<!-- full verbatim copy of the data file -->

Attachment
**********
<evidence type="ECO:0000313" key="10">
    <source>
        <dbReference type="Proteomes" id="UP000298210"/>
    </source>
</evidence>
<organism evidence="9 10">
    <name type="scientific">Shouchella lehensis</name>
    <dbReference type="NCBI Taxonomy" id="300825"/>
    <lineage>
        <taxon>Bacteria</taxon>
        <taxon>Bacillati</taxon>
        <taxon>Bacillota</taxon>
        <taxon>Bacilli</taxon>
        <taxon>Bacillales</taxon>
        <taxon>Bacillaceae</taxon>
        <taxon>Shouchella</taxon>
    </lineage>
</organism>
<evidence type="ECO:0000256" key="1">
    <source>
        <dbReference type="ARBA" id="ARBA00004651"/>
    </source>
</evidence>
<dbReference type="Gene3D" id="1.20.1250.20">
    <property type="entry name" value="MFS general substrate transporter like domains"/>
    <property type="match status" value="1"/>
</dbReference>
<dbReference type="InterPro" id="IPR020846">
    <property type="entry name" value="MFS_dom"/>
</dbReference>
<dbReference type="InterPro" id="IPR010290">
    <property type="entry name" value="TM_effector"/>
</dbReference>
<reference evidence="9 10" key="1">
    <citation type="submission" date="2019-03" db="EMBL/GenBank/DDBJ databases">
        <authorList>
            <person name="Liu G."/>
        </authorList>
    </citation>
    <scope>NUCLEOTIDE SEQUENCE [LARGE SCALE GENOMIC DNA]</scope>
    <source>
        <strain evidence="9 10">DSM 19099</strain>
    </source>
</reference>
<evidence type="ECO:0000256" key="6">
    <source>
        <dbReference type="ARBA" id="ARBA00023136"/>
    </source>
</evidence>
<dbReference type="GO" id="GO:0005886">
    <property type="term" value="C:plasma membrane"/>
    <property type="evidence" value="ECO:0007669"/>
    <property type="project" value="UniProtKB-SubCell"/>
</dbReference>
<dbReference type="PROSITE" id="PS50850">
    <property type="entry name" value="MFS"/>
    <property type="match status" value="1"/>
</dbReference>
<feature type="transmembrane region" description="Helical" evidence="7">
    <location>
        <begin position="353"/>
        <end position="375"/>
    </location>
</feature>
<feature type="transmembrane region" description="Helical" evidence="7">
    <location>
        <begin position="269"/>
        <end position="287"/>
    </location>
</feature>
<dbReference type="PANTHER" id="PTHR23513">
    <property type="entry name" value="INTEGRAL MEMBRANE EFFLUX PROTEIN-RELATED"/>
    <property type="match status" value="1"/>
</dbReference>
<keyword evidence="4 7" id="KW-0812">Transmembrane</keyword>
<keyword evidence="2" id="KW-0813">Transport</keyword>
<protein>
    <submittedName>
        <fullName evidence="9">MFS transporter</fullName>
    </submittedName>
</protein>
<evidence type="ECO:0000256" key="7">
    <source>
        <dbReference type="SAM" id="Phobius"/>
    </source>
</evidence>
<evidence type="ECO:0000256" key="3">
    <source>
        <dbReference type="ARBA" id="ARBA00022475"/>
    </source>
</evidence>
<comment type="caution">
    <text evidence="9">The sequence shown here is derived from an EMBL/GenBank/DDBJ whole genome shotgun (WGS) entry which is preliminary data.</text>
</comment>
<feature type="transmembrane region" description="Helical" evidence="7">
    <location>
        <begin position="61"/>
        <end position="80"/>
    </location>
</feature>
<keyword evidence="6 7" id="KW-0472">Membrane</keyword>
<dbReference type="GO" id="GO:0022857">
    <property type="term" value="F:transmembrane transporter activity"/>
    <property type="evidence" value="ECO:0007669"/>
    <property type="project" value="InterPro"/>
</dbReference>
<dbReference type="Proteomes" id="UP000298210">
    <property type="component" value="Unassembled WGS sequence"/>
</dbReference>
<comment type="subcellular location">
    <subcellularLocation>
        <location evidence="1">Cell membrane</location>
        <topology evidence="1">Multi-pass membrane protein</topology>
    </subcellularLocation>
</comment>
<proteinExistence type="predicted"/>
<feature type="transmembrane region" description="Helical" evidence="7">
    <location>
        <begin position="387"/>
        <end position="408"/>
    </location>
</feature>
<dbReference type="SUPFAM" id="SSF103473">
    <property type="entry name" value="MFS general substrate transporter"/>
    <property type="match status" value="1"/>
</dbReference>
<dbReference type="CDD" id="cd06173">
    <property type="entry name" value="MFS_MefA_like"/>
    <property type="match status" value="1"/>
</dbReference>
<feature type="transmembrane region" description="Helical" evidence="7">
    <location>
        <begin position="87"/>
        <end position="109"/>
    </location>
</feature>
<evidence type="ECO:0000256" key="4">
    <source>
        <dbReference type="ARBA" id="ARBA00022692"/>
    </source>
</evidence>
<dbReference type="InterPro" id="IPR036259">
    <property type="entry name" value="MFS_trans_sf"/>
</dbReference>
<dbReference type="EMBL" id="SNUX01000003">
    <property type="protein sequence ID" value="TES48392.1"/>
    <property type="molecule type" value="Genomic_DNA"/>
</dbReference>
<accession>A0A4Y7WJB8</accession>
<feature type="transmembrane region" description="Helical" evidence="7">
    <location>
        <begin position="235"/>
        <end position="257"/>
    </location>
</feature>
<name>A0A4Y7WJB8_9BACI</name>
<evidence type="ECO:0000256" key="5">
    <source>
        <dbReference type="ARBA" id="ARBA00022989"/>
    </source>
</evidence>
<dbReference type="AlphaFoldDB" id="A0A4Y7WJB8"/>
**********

<evidence type="ECO:0000313" key="10">
    <source>
        <dbReference type="Proteomes" id="UP000298210"/>
    </source>
</evidence>
<organism evidence="9 10">
    <name type="scientific">Shouchella lehensis</name>
    <dbReference type="NCBI Taxonomy" id="300825"/>
    <lineage>
        <taxon>Bacteria</taxon>
        <taxon>Bacillati</taxon>
        <taxon>Bacillota</taxon>
        <taxon>Bacilli</taxon>
        <taxon>Bacillales</taxon>
        <taxon>Bacillaceae</taxon>
        <taxon>Shouchella</taxon>
    </lineage>
</organism>
<evidence type="ECO:0000256" key="1">
    <source>
        <dbReference type="ARBA" id="ARBA00004651"/>
    </source>
</evidence>
<dbReference type="Gene3D" id="1.20.1250.20">
    <property type="entry name" value="MFS general substrate transporter like domains"/>
    <property type="match status" value="1"/>
</dbReference>
<dbReference type="InterPro" id="IPR020846">
    <property type="entry name" value="MFS_dom"/>
</dbReference>
<dbReference type="InterPro" id="IPR010290">
    <property type="entry name" value="TM_effector"/>
</dbReference>
<reference evidence="9 10" key="1">
    <citation type="submission" date="2019-03" db="EMBL/GenBank/DDBJ databases">
        <authorList>
            <person name="Liu G."/>
        </authorList>
    </citation>
    <scope>NUCLEOTIDE SEQUENCE [LARGE SCALE GENOMIC DNA]</scope>
    <source>
        <strain evidence="9 10">DSM 19099</strain>
    </source>
</reference>
<evidence type="ECO:0000256" key="6">
    <source>
        <dbReference type="ARBA" id="ARBA00023136"/>
    </source>
</evidence>
<dbReference type="GO" id="GO:0005886">
    <property type="term" value="C:plasma membrane"/>
    <property type="evidence" value="ECO:0007669"/>
    <property type="project" value="UniProtKB-SubCell"/>
</dbReference>
<dbReference type="PROSITE" id="PS50850">
    <property type="entry name" value="MFS"/>
    <property type="match status" value="1"/>
</dbReference>
<feature type="transmembrane region" description="Helical" evidence="7">
    <location>
        <begin position="353"/>
        <end position="375"/>
    </location>
</feature>
<feature type="transmembrane region" description="Helical" evidence="7">
    <location>
        <begin position="269"/>
        <end position="287"/>
    </location>
</feature>
<dbReference type="PANTHER" id="PTHR23513">
    <property type="entry name" value="INTEGRAL MEMBRANE EFFLUX PROTEIN-RELATED"/>
    <property type="match status" value="1"/>
</dbReference>
<keyword evidence="4 7" id="KW-0812">Transmembrane</keyword>
<keyword evidence="2" id="KW-0813">Transport</keyword>
<protein>
    <submittedName>
        <fullName evidence="9">MFS transporter</fullName>
    </submittedName>
</protein>
<evidence type="ECO:0000256" key="7">
    <source>
        <dbReference type="SAM" id="Phobius"/>
    </source>
</evidence>
<evidence type="ECO:0000256" key="3">
    <source>
        <dbReference type="ARBA" id="ARBA00022475"/>
    </source>
</evidence>
<comment type="caution">
    <text evidence="9">The sequence shown here is derived from an EMBL/GenBank/DDBJ whole genome shotgun (WGS) entry which is preliminary data.</text>
</comment>
<feature type="transmembrane region" description="Helical" evidence="7">
    <location>
        <begin position="61"/>
        <end position="80"/>
    </location>
</feature>
<keyword evidence="6 7" id="KW-0472">Membrane</keyword>
<dbReference type="GO" id="GO:0022857">
    <property type="term" value="F:transmembrane transporter activity"/>
    <property type="evidence" value="ECO:0007669"/>
    <property type="project" value="InterPro"/>
</dbReference>
<dbReference type="Proteomes" id="UP000298210">
    <property type="component" value="Unassembled WGS sequence"/>
</dbReference>
<comment type="subcellular location">
    <subcellularLocation>
        <location evidence="1">Cell membrane</location>
        <topology evidence="1">Multi-pass membrane protein</topology>
    </subcellularLocation>
</comment>
<proteinExistence type="predicted"/>
<feature type="transmembrane region" description="Helical" evidence="7">
    <location>
        <begin position="387"/>
        <end position="408"/>
    </location>
</feature>
<dbReference type="SUPFAM" id="SSF103473">
    <property type="entry name" value="MFS general substrate transporter"/>
    <property type="match status" value="1"/>
</dbReference>
<dbReference type="CDD" id="cd06173">
    <property type="entry name" value="MFS_MefA_like"/>
    <property type="match status" value="1"/>
</dbReference>
<feature type="transmembrane region" description="Helical" evidence="7">
    <location>
        <begin position="87"/>
        <end position="109"/>
    </location>
</feature>
<evidence type="ECO:0000256" key="4">
    <source>
        <dbReference type="ARBA" id="ARBA00022692"/>
    </source>
</evidence>
<dbReference type="InterPro" id="IPR036259">
    <property type="entry name" value="MFS_trans_sf"/>
</dbReference>
<dbReference type="EMBL" id="SNUX01000003">
    <property type="protein sequence ID" value="TES48392.1"/>
    <property type="molecule type" value="Genomic_DNA"/>
</dbReference>
<accession>A0A4Y7WJB8</accession>
<feature type="transmembrane region" description="Helical" evidence="7">
    <location>
        <begin position="235"/>
        <end position="257"/>
    </location>
</feature>
<name>A0A4Y7WJB8_9BACI</name>
<evidence type="ECO:0000256" key="5">
    <source>
        <dbReference type="ARBA" id="ARBA00022989"/>
    </source>
</evidence>
<dbReference type="AlphaFoldDB" id="A0A4Y7WJB8"/>